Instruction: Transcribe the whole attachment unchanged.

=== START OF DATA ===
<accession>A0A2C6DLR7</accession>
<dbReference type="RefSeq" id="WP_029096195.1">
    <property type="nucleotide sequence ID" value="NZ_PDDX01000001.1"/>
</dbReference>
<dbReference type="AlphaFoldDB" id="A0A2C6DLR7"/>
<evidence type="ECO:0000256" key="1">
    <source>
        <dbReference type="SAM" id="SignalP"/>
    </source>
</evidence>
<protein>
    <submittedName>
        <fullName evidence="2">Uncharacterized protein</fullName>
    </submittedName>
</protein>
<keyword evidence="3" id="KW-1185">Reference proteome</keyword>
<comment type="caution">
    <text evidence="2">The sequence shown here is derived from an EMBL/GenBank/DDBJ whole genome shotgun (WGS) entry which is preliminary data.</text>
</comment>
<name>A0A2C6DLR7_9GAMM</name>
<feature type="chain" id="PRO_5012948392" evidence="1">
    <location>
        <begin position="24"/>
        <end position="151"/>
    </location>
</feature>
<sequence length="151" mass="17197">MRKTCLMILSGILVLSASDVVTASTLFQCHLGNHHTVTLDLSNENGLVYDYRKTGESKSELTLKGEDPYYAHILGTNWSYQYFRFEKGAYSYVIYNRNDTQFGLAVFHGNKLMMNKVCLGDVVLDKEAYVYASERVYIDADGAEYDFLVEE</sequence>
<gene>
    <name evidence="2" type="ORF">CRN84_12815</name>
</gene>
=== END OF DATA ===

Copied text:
<accession>A0A2C6DLR7</accession>
<dbReference type="RefSeq" id="WP_029096195.1">
    <property type="nucleotide sequence ID" value="NZ_PDDX01000001.1"/>
</dbReference>
<dbReference type="AlphaFoldDB" id="A0A2C6DLR7"/>
<evidence type="ECO:0000256" key="1">
    <source>
        <dbReference type="SAM" id="SignalP"/>
    </source>
</evidence>
<protein>
    <submittedName>
        <fullName evidence="2">Uncharacterized protein</fullName>
    </submittedName>
</protein>
<keyword evidence="3" id="KW-1185">Reference proteome</keyword>
<comment type="caution">
    <text evidence="2">The sequence shown here is derived from an EMBL/GenBank/DDBJ whole genome shotgun (WGS) entry which is preliminary data.</text>
</comment>
<name>A0A2C6DLR7_9GAMM</name>
<feature type="chain" id="PRO_5012948392" evidence="1">
    <location>
        <begin position="24"/>
        <end position="151"/>
    </location>
</feature>
<sequence length="151" mass="17197">MRKTCLMILSGILVLSASDVVTASTLFQCHLGNHHTVTLDLSNENGLVYDYRKTGESKSELTLKGEDPYYAHILGTNWSYQYFRFEKGAYSYVIYNRNDTQFGLAVFHGNKLMMNKVCLGDVVLDKEAYVYASERVYIDADGAEYDFLVEE</sequence>
<gene>
    <name evidence="2" type="ORF">CRN84_12815</name>
</gene>